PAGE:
Oily Stool (Steatorrhea): What Does It Mean?

By Jennifer Nadel, MD
Medically reviewed checkmarkMedically reviewed
May 3, 2022

Keeping tabs on any changes in your bowel movements is a good way to stay on top of your overall health. For example, noticing oily stools (also called steatorrhea) can sometimes be a sign of an underlying condition.

What Is Oily Stool (Steatorrhea)? 

Oily stool is exactly what it sounds like: poop that appears oily or greasy.

Possible causes of oily stool include conditions that lead to exocrine pancreatic insufficiency (EPI), bile acid deficiency states, and diseases that affect the small intestine.

Speaking with a doctor or healthcare provider is highly recommended if you’re noticing excess oil or fat in your stool, especially if you’re experiencing any additional symptoms such as foul-smelling stool, floating stools, diarrhea, weight loss, or severe abdominal pain.

Causes of Oily Stool

There are several possible causes of oily stool, some of which can be serious.

In many cases, having oily stools can signal that your body isn’t absorbing or breaking down fats properly, which can be caused by malabsorption or other medical conditions.

In the early stages, oily stool can often go unrecognized because of its minimal and nonspecific symptoms.

This is why it’s important to reach out to your doctor or provider as soon as you recognize any changes in your stool.

Chronic gallstones

Chronic gallstones are hard particles (usually made up of cholesterol or bilirubin) that develop in the gallbladder.

These particles can block the bile duct, also known as cholestasis, which can disrupt the digestion of food (especially fats) and cause oily stools.

In addition to causing bile duct obstruction and oily stools, gallstones can cause gallbladder pain.

The main symptom of gallbladder pain is severe pain in the upper right abdomen, which can last for several hours. 

When gallstones are present in the gallbladder but don’t cause pain or any symptoms, this is called cholelithiasis.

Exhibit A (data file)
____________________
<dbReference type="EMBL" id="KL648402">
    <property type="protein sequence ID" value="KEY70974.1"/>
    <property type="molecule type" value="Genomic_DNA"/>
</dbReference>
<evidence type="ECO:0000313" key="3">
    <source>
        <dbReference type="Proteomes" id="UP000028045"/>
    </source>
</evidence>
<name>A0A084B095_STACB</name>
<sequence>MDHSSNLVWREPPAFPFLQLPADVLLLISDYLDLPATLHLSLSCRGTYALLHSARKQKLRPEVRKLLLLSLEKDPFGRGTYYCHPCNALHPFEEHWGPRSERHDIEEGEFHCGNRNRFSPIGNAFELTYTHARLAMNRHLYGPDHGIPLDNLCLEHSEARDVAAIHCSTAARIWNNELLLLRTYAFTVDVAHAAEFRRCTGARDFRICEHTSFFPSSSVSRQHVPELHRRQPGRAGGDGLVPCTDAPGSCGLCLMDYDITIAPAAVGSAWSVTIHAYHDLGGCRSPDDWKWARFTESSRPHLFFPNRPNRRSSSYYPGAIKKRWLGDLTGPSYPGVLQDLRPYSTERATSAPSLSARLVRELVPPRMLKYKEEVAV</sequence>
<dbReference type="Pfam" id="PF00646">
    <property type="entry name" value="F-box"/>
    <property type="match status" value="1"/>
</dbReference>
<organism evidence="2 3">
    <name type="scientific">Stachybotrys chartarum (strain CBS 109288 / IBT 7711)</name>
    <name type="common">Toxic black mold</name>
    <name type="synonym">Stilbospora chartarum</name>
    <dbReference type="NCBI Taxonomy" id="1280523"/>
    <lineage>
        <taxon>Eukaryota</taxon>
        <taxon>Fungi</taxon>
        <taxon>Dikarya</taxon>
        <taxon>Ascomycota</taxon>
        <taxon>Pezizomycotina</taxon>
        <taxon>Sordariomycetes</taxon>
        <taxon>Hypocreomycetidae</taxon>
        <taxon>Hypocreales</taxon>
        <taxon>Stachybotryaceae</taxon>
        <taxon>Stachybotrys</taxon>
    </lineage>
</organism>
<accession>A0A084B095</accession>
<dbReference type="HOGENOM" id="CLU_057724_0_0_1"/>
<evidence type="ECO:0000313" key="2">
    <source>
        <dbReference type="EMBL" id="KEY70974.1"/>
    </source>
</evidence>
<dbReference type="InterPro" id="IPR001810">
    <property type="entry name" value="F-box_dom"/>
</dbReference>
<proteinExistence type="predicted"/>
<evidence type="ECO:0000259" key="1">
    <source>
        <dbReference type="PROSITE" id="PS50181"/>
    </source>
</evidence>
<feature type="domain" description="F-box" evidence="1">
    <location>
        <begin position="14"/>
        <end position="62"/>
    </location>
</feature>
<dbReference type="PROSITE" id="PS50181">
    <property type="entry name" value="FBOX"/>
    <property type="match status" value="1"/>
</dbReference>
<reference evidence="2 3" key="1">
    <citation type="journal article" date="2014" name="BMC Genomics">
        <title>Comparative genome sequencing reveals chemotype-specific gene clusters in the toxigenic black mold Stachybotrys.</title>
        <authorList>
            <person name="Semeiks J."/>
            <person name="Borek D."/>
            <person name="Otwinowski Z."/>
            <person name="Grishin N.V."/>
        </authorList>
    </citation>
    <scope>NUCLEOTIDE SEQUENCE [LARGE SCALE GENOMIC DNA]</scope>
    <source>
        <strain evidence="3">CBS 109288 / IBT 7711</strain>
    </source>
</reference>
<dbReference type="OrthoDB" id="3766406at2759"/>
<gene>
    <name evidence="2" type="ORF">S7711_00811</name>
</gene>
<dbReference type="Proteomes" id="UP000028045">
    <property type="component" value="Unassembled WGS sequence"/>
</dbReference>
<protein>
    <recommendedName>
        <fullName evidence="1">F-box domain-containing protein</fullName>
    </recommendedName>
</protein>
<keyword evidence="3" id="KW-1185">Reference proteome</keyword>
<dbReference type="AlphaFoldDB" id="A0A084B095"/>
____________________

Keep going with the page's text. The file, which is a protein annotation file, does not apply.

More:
Pancreatic cancer

In rare cases, oily stool can be a sign of pancreatic cancer.

Tumors that obstruct the pancreatic duct can lead to exocrine pancreatic insufficiency (EPI), causing oily stools. 

Additional symptoms of pancreatic cancer, if present, can also include:

  • Yellowing of the skin and eyes
  • Pain in the abdomen and back
  • Unintentional weight loss
  • Fatigue

If you’re experiencing the above symptoms in addition to oily stools, it’s important to be seen by your doctor or healthcare provider as soon as possible.

Celiac disease

Celiac disease is one of the most common causes of fat malabsorption, which can lead to oily stools.

A chronic digestive and immune disorder that damages the small intestine, celiac disease is triggered by eating foods containing gluten. 

Children are more likely to experience digestive symptoms than adults, which include:

Chronic liver disease

Chronic or long-term liver disease, including cirrhosis, primary biliary cholangitis (PBC), and primary sclerosing cholangitis (PBS) can damage the body’s ability to absorb bile acids.

This can cause bile acid deficiency, which can lead to oily stools.

Diet

Diet-related causes of oily stool are usually related to a trigger from a known condition.

For example, if you’re lactose intolerant and consume milk products, that can cause oily stools.

Similarly, if you have celiac disease and consume gluten, this can also cause oily stools.

Cystic fibrosis

Cystic fibrosis is another common cause of malabsorption that can lead to oily stools.

Affecting roughly 35,000 people in the United States, cystic fibrosis is a genetic disorder that causes problems with breathing and digestion.

The condition is marked by a thick mucus which can block the airways as well as prevent proteins from reaching the intestines, making it difficult for the body to properly absorb nutrients from food.

Symptoms of cystic fibrosis include:

  • Salty-tasting skin
  • A cough that doesn’t go away (which can also be thick with mucus or blood)
  • Wheezing or shortness of breath
  • Chronic lung or sinus infections
  • Growths in the nose
  • Inadequate growth or weight gain in childhood
  • Oily, foul-smelling stools
  • Constipation
  • Infertility 

Other conditions affecting the small intestine

Other diseases and infections that affect the small intestine can cause oily stool. 

These include:

  • Whipple disease
  • Tropical sprue